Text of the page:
Spirituality and Religion


Exclusive:Spirituality is different for everyone. For some, it’s about participating in organized religion: going to a temple, gurudwara, mosque, and so on. For others, spirituality is a non-religious experience that varies with individuals. Spirituality may work through private prayer, yoga, meditation, quiet reflection, a belief in the supernatural, a feeling of faith or simply, long walks.

Everyone may not see themselves as spiritual, but the instinct towards spirituality is deeply ingrained in humans. In short, humans can’t help but ask big questions. They’re wired into the brain. Research shows that even a doubter can’t suppress the sense that there is something greater than the concrete world they see, that there’s something hidden. As the brain processes sensory experiences, it naturally looks for patterns and people naturally seek out meaning in those patterns. This can lead to mental discomfort when one believes in something but is strongly inclined to try to explain away anything that conflicts with it. This is not unique to religion or spirituality, but it can often occur in the context of such beliefs.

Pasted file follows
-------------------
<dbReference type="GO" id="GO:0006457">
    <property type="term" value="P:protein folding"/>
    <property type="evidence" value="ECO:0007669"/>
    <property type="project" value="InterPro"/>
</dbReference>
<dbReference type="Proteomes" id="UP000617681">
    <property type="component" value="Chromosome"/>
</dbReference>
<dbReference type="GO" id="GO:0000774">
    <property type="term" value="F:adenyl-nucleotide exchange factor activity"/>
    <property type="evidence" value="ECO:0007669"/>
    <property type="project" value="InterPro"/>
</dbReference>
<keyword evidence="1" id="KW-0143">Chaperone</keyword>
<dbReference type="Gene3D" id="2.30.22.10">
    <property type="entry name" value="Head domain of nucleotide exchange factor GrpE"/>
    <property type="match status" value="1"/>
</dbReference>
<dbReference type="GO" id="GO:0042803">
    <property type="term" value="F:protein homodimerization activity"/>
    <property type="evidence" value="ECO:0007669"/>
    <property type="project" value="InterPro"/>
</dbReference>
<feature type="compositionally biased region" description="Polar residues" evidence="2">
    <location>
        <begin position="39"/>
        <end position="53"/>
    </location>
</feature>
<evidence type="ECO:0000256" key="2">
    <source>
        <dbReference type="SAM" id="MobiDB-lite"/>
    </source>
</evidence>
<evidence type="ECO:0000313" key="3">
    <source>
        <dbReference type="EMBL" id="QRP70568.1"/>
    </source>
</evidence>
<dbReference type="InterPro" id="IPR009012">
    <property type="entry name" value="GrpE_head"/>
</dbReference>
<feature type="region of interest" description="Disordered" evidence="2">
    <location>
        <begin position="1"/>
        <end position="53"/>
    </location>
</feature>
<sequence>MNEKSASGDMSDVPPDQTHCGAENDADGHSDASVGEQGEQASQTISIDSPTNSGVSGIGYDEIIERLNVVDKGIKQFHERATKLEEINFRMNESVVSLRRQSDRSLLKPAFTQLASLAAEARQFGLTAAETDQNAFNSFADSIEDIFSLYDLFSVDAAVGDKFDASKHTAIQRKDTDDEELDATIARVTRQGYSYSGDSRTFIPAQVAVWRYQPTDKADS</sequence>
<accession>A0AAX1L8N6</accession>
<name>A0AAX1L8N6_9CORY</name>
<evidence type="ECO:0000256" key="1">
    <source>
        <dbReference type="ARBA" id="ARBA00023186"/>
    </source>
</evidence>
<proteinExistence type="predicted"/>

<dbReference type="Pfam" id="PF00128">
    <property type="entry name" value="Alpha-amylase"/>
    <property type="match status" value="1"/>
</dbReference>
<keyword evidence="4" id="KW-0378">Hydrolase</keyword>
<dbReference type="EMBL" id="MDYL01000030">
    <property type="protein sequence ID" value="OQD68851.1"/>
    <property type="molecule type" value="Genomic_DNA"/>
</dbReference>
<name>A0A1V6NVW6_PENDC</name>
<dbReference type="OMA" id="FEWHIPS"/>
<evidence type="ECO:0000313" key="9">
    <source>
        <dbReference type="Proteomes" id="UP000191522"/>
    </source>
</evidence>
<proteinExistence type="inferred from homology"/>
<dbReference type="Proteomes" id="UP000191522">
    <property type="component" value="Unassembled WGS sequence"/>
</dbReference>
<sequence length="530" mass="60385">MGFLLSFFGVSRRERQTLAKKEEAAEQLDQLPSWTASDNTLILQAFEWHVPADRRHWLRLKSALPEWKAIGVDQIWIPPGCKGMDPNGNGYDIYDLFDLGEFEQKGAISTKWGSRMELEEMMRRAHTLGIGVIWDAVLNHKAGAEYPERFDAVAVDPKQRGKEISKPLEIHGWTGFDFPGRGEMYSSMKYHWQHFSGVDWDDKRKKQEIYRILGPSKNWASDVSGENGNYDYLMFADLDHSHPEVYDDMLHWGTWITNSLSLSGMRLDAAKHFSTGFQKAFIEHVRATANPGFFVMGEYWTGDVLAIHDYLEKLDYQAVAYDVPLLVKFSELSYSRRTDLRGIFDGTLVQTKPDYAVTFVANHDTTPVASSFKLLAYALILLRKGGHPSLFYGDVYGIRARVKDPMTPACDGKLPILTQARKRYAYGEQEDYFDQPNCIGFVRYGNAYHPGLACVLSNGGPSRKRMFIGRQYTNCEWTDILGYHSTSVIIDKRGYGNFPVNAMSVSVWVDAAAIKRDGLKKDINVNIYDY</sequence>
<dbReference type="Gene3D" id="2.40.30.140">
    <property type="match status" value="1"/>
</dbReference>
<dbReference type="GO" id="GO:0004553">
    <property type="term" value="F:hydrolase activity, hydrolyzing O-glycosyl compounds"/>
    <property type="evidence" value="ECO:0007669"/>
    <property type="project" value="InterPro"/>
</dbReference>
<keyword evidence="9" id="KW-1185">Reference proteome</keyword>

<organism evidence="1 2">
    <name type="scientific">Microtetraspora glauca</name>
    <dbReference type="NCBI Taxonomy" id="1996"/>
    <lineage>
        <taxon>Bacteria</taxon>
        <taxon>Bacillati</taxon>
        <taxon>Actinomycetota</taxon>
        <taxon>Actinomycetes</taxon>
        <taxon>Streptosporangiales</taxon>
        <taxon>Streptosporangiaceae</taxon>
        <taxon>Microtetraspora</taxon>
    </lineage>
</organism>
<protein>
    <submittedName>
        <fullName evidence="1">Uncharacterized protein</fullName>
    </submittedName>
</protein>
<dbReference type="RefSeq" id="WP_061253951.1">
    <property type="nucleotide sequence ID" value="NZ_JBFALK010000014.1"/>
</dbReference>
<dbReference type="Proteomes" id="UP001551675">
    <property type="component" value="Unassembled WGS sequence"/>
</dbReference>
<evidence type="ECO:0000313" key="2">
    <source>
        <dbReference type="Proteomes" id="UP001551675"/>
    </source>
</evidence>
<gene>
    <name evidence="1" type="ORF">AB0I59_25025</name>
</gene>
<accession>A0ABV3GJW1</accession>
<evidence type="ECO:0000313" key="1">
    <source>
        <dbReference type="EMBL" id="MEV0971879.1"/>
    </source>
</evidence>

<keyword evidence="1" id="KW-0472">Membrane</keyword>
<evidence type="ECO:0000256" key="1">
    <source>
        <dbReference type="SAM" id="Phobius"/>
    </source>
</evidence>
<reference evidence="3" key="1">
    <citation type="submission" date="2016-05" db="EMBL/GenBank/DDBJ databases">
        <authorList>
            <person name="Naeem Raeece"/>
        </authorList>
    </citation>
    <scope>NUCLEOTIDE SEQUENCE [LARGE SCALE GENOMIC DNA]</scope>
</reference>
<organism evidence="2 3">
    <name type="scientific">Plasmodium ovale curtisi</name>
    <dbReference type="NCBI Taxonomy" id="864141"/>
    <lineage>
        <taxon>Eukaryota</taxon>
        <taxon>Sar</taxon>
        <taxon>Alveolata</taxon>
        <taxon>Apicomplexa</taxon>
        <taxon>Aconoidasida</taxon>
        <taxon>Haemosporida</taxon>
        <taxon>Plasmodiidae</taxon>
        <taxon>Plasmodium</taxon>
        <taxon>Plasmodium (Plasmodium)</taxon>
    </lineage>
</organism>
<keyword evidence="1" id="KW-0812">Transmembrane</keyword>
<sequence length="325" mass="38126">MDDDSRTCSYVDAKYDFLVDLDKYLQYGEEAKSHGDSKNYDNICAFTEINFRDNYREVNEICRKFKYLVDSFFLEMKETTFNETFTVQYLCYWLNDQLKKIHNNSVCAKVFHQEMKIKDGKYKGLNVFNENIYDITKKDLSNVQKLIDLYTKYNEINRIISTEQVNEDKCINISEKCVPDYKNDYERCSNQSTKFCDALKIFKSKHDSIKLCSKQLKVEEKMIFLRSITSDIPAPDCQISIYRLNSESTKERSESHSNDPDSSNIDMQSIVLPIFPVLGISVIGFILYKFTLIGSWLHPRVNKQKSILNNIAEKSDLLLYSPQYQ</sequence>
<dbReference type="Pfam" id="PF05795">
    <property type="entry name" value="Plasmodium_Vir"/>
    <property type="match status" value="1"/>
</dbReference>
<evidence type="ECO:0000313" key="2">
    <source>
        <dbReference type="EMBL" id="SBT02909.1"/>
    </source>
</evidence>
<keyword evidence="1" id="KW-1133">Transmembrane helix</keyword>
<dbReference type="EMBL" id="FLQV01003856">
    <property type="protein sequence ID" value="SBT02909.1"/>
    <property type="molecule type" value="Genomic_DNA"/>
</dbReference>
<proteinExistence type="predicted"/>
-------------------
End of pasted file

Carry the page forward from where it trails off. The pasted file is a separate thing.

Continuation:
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Today, the percentage of adults identifying as religious in many industrialized countries is declining. Spirituality and religious affiliation aren’t necessarily synonymous, and it’s highly possible that spirituality could remain steady or even increase even though there’s a decline in religious affiliation. While there’s no direct link found, higher levels of spirituality have been linked to increased compassion, strengthened relationships, and improved self-esteem. There may also be a negative side to renouncing spirituality entirely. Some researchers have also indicated that avoiding the magic around and being unable to identify patterns in the surrounding world may be linked to depression or the inability to experience a pleasure.